The University received the same grant from the ISDH last year, but it totaled $165,000. The Division of Student Affairs chose to put the money toward an Indiana “It’s On Us” conference, a planning session targeting underrepresented student groups.

“We spoke with about 50 students who told us what they wanted to see in regard to sexual assault prevention,” 
Fasone said.

In response to some of the students’ wishes, Fasone said the University emphasized an already growing focus on bystander training.

Students involved with Culture of Care teach audiences at training sessions what to do if they see someone intoxicated in a situation with someone else that could become sexual, and what alcohol poisoning looks like.

Posters in bathroom define rape and give phone numbers for people looking for help.

Sara Zaheer, chief of staff of the IU Student Association, said IUSA valued the bystander training IU emphasizes so much that the group invited people from Culture of Care to its staff retreat.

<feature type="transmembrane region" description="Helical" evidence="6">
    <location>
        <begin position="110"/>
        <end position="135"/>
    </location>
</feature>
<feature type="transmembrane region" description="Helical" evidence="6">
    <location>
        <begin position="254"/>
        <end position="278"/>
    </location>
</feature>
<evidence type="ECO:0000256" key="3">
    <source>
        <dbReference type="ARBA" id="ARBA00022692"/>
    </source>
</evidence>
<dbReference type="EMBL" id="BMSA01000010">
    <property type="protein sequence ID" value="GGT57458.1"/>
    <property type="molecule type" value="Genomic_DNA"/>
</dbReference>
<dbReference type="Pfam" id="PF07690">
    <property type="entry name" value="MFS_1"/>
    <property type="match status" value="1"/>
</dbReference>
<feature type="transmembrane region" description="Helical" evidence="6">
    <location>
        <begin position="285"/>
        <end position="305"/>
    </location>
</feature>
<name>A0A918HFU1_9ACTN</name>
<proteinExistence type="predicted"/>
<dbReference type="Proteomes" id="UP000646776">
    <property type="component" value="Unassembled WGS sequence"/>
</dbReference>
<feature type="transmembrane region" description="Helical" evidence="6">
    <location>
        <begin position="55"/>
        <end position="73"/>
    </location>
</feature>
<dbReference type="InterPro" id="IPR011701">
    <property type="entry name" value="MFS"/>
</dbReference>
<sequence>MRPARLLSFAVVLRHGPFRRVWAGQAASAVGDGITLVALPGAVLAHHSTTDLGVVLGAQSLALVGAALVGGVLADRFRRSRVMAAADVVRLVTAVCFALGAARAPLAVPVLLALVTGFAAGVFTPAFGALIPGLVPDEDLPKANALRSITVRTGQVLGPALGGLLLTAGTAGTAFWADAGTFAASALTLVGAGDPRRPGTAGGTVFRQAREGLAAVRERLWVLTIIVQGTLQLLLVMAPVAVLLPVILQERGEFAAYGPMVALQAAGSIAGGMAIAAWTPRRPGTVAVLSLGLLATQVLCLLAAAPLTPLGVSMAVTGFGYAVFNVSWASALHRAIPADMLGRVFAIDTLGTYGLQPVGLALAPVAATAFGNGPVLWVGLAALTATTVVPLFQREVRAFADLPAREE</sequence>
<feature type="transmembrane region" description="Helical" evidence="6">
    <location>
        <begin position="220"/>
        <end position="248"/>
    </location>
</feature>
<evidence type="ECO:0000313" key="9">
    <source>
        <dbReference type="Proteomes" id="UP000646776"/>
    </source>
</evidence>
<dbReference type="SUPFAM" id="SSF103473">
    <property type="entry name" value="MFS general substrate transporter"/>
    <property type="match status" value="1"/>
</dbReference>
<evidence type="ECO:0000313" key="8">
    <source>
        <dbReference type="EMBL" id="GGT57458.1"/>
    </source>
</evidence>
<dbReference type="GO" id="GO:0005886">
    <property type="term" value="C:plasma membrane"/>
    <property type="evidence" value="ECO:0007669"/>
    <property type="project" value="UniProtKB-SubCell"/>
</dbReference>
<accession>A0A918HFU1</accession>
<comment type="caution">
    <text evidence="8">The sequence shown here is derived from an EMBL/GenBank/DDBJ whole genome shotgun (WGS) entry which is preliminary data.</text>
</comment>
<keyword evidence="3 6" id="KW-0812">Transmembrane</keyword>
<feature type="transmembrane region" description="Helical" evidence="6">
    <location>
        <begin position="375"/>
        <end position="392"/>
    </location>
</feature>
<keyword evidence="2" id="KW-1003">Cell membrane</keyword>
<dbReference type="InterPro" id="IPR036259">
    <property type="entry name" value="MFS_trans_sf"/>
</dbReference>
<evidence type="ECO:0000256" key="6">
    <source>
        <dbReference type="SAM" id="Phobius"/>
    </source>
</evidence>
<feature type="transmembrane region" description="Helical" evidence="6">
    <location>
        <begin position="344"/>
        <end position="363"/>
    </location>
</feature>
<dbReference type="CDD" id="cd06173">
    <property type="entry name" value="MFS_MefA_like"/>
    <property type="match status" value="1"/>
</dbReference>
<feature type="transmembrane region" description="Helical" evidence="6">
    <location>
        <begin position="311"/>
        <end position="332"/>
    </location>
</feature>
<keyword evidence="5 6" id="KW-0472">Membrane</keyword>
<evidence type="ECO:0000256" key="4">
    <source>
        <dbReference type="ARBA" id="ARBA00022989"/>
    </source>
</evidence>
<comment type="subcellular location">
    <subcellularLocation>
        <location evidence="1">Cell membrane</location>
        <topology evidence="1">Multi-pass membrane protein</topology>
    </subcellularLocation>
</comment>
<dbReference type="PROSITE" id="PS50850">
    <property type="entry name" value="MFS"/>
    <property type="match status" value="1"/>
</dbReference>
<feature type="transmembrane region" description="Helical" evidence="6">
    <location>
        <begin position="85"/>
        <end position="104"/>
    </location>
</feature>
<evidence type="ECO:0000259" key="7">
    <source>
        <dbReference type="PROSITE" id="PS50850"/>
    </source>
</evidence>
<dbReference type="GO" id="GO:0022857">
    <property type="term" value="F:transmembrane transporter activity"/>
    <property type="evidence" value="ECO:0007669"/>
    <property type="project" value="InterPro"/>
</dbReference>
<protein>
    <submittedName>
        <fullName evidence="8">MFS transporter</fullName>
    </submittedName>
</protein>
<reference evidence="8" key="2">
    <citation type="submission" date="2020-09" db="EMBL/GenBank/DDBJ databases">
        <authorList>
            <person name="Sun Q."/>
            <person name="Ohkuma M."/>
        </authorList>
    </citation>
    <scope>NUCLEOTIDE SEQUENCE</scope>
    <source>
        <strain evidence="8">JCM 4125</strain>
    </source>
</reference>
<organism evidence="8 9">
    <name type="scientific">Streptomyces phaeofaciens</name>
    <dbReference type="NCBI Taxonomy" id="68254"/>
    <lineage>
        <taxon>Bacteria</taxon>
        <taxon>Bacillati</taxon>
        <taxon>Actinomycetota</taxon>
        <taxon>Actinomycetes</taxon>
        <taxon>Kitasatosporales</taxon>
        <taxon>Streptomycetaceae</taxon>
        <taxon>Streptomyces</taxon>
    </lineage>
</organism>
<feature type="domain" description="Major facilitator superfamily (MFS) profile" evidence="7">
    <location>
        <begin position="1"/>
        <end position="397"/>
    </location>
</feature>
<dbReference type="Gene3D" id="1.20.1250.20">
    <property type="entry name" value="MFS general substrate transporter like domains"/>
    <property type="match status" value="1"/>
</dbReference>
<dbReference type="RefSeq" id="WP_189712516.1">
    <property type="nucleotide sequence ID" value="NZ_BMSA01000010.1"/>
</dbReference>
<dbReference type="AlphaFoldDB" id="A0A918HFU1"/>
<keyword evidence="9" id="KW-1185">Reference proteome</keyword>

“It’s up to us to decide what we’re trained on,” Zaheer said. “Students wanted to talk about it. It was interesting to see fresh minds tackle it.”

Despite the focus on bystander intervention, there were no quantifiable results from this uptick in sexual assault training.

Fasone said part of receiving funding for prevention programming relies on continual efforts by the University to evaluate programming. In a survey sent out regarding bystander training, she said the responses were positive.

“We saw the greatest measurable increase was in confidence,” Fasone said.

Trends in sexual assault

IU’s Sexual Assault Climate Survey asked students who

have survived sexual assault to provide information about

how they were assaulted. Across the board, undergraduate

women reported the highest rates.

Undergraduate Women

Graduate Women

Undergraduate Men

Graduate Men












sexual touching

attempted sexual

or completed







A crisis line and a 
domestic violence shelter